The Krampus Society of New England hosted their 2017 Krampus Ball—in celebration of their favorite Christmas demon—at Providence’s Mediator Stage on Saturday night.
“We are a group of friendly, like minded people from around the New England area who all enjoy the lore and history of Krampus and to clear up the misconceptions that surround him,” the event organizers write.
Krampus are half-goat, half-demon creatures that traditionally roam European alpine communities during the Christmas season—especially around Austria, Germany, Croatia, Czech Republic, Hungary, Slovakia, Slovenia and northern Italy. They often accompany Saint Nicholas in public processions. While the saint brings good cheer and gifts, the Krampus scare children alleged to have misbehaved and whip folks who end up in the wrong place at the wrong time (basically anywhere Krampus are). Sometimes they stuff kids into bags and make off with them.
It’s easy for Americans to see Krampus as Christian devils or demons. But they likely predate Christianity, connecting back to pre-Germanic paganism. The name is said to originate in the German word “krampen” or “claw.”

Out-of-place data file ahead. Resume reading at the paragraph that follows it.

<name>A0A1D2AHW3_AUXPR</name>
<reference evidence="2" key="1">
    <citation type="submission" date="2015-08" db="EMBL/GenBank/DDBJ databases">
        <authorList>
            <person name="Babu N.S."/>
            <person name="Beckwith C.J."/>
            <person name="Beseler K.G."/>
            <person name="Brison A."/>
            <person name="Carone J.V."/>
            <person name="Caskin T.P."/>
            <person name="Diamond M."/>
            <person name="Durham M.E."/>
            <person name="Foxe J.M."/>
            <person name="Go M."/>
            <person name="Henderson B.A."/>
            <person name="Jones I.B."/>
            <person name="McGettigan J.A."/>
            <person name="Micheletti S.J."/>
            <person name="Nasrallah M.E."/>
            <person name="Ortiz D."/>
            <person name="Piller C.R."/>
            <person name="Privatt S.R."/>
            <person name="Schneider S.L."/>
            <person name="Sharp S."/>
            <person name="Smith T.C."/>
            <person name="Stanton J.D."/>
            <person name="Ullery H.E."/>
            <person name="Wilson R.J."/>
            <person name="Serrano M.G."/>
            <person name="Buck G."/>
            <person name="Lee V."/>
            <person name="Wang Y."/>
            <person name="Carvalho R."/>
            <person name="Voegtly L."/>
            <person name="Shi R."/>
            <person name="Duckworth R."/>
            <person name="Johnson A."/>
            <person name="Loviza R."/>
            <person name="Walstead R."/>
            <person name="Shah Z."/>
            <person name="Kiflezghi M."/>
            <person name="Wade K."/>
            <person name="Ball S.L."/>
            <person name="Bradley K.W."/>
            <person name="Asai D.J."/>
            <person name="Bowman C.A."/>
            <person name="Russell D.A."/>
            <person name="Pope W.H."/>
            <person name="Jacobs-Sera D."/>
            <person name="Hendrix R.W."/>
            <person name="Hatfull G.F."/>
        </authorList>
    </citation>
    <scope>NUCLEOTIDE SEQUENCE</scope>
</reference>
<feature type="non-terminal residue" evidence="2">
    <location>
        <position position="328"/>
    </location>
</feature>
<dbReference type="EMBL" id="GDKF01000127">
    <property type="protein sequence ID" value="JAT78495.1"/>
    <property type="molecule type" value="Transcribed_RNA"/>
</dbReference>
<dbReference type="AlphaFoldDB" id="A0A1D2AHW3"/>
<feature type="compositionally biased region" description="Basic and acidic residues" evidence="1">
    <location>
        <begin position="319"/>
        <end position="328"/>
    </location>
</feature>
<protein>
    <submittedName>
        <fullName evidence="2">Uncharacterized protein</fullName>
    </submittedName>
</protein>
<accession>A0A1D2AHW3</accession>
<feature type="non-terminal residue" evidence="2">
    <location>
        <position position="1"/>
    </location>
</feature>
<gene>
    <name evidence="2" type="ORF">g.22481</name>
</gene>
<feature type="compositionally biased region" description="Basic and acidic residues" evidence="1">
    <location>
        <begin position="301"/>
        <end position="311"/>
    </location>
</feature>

Some say Krampus is a son of the Norse god of the underworld, Hel. Whether that’s accurate or not, Krampus is surely another example of how goats continue to haunt the West. Goats are hardy starter animals for herding societies—they’re aren’t picky eaters and they provide wool (mohair, cashmere), milk and meat. Krampus—like the randy ancient Greek deity Pan and the magical goats that pull the Norse god Thor’s chariot and the Christian Devil—is a manifestation of the persistent resonance of goats in cultures that arose through herding.
The Krampus Society of New England’s Krampus Ball was scheduled to offer “BYOB, costume contest, guest speakers, photo ops, spankings for the naughty, cleavage contest, dancing, Krampus Karaoke, much Krampus merriment.” Mobley, a rescued goat who does service work, put in an appearance, I’m told. And organizers say the event raised money for the U.S Marine Corps Reserve Toys 4 Tots program and the Massachusetts Society for the Prevention of Cruelty to Animals.
Photos by Thomas Dragone and his wife Connie.